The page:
September 25, 2018
from the United States District Court for the Eastern
District of Pennsylvania (D.C. Civil Action No.
2:15-cv-05853) District Judge: Honorable Michael M. Baylson
Richard E. Zuckerman Principal Deputy Assistant Attorney
General Travis A. Greaves Deputy Assistant Attorney General
Gilbert S. Rothenberg, Esquire Francesca Ugolini, Esquire
Andrew M. Weiner, Esquire (Argued) United States Department
of Justice, Tax Division Counsel for Appellant
Patrick J. Egan, Esquire (Argued) Beth L. Weisser, Esquire
Fox Rothschild Counsel for Appellee
Before: AMBRO, CHAGARES, and GREENAWAY, JR., Circuit Judges
appeal presents two issues of first impression in our Court
concerning the Internal Revenue Service's assessment of
civil penalties for violation of 31 U.S.C. § 5314 and
its implementing regulations, which require certain persons
annually to file a Report of Foreign Bank and Financial
Accounts (colloquially called a "FBAR" or simply
"Report"). First, we examine federal court
jurisdiction over actions challenging the IRS's
assessment of civil FBAR penalties. We conclude that
jurisdiction exists here but reserve the question whether it
is established in the District Court when a taxpayer files
suit to challenge a FBAR penalty before fully paying it.
Second, we clarify that, to prove a "willful" FBAR
violation, the Government must satisfy the civil willfulness
standard, which includes both knowing and reckless conduct.
To ensure this action accords with that standard, we remand
for further proceedings consistent with our opinion.
passed the Bank Secrecy Act of 1970 to require certain
reports and records that may be useful in "criminal,
tax, or regulatory investigations or proceedings, or in the
conduct of intelligence or counterintelligence activities . .
. ." 31 U.S.C. § 5311. One provision of the Act, 31
U.S.C. § 5314, instructs the Secretary of the Treasury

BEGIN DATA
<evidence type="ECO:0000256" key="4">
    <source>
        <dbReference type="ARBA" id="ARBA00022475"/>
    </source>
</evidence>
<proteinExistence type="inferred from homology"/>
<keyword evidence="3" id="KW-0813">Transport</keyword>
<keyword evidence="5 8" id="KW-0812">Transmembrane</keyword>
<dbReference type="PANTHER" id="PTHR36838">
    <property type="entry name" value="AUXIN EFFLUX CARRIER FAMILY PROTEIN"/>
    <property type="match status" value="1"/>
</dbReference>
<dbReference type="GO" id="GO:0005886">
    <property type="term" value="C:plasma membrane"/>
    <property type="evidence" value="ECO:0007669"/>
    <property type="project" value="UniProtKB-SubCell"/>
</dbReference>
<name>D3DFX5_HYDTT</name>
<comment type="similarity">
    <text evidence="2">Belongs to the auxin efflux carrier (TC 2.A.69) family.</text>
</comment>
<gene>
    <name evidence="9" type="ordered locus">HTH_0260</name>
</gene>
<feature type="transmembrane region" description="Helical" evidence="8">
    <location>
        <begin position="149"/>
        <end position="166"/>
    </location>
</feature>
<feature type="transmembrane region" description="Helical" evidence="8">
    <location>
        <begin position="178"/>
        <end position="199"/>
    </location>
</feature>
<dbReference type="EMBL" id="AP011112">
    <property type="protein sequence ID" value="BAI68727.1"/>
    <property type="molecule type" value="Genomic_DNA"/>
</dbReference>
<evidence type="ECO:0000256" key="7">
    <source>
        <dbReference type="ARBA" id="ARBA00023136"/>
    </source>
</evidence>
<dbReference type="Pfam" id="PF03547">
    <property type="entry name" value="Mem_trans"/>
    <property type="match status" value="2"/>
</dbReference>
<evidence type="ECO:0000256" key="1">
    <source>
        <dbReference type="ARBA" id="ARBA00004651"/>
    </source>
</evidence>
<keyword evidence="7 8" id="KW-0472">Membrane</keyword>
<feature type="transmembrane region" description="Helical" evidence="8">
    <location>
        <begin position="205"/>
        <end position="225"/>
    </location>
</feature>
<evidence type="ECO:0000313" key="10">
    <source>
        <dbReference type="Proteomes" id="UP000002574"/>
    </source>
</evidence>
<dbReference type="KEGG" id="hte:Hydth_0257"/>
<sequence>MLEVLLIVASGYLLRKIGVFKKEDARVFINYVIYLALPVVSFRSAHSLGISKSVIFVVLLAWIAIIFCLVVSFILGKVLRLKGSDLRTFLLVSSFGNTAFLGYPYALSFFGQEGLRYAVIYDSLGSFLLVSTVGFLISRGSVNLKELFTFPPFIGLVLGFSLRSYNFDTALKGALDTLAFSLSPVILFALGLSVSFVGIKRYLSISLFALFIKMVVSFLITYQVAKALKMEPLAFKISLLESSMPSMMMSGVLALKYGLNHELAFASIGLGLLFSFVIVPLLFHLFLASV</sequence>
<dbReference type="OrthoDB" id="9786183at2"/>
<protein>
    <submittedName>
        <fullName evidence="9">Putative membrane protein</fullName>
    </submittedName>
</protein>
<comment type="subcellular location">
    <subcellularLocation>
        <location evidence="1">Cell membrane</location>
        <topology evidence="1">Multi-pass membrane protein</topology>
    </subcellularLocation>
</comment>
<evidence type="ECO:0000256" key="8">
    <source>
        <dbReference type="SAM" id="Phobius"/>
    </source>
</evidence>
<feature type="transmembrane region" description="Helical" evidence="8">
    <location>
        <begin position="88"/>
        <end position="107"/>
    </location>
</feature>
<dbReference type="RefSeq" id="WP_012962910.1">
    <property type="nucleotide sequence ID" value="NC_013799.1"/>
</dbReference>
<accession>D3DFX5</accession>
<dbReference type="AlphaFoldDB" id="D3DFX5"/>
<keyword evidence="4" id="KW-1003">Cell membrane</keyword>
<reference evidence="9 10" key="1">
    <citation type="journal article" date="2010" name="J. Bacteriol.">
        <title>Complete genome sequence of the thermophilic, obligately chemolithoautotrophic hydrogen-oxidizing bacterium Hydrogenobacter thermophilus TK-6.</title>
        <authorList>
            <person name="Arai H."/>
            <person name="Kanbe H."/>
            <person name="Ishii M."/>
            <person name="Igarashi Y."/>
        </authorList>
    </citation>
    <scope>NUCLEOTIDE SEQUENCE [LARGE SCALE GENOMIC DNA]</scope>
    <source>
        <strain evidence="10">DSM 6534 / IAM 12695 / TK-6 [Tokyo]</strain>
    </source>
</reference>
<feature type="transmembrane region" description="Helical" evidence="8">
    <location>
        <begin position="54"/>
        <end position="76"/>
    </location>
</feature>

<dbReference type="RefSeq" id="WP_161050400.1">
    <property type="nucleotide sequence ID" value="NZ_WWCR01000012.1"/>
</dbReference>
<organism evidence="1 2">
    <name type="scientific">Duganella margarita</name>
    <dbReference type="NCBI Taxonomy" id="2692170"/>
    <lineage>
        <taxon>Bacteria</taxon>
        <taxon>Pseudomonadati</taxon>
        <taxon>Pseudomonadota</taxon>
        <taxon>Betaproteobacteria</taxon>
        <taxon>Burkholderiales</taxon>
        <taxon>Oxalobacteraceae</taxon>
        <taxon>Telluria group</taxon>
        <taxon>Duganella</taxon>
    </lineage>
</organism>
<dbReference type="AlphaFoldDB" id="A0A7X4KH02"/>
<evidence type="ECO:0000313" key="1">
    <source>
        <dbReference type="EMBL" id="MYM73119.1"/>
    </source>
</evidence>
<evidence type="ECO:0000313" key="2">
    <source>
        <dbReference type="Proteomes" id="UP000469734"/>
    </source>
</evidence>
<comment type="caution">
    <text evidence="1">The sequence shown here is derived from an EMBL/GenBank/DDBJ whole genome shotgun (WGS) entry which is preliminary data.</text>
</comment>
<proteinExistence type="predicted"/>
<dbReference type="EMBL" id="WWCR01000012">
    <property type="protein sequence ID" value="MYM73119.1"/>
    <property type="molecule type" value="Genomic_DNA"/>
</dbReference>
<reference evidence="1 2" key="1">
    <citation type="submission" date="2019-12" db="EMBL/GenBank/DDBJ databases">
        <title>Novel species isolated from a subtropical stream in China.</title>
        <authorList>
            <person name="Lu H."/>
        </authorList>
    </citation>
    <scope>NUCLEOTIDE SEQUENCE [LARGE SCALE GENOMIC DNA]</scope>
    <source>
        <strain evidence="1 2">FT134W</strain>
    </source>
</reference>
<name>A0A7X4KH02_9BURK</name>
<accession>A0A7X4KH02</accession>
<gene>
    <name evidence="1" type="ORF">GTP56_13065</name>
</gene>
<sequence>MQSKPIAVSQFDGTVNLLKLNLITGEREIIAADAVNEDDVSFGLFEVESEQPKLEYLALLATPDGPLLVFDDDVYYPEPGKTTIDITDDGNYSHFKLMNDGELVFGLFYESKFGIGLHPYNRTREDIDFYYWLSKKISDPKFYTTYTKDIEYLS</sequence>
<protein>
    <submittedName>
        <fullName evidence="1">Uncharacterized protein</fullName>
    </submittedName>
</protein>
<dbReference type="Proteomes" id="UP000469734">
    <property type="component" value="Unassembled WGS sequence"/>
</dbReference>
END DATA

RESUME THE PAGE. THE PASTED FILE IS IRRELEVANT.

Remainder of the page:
to prescribe rules that require persons to file an annual
report identifying certain transactions or relations with
foreign financial agencies. The Secretary has implemented
this statute through various regulations, including 31 C.F.R.
§ 1010.350, which specifies that certain United States
persons must annually file a Report with the IRS. Covered
persons must file it by June 30 each year for foreign
accounts exceeding $10, 000 in the prior calendar year. 31
C.F.R. § 1010.306(c). The authority to enforce the FBAR
requirement has been delegated to the Commissioner of
Internal Revenue. Id. § 1010.810(g); see
also Internal Revenue Manual § 4.26.1, Ex. 4.26.1-3
(U.S. Dep't of Treasury Memorandum of Agreement and
Delegation of Authority for Enforcement of FBAR
civil penalties for a FBAR violation are in 31 U.S.C. §
5321(a)(5). The maximum penalty for a non-willful violation
is $10, 000. Id. § 5321(a)(5)(B)(i). By
contrast, the maximum penalty for a willful violation is the
greater of $100, 000 or 50% of the balance in the unreported
foreign account at the time of the violation. Id.
Facts and Procedural History
Arthur Bedrosian is a successful businessman who has worked
in the pharmaceutical industry since the late 1960s. By 1973
he had opened a savings account in Switzerland so that he
could make purchases while traveling abroad for work without
relying solely on traveler's checks to do so. Bedrosian
initially used the account for convenient access to funds
while traveling abroad, but in later years he began to use it
more as a savings account. Union Bank of Switzerland
("UBS") thereafter acquired the bank where
Bedrosian had opened his account, which caused the account to
become a UBS account.
1973 until 2007 Bedrosian used the services of accountant
Seymour Handelman to prepare his income tax returns. Sometime
in the 1990s according to Bedrosian, he informed Handelman
for the first time that he maintained a bank account in
Switzerland. Handelman told Bedrosian that he had been
breaking the law every year he did not report the Swiss
account to the IRS. Handelman also told him that his estate
could deal with the consequences after he was dead. With this
advice, Bedrosian continued not to report his UBS account
when he filed his annual tax returns.
UBS approached Bedrosian and proposed that it loan him 750,
000 Swiss Francs and convert his savings account into an
investment account. Bedrosian accepted the proposal, and the
loan transaction that followed resulted in ...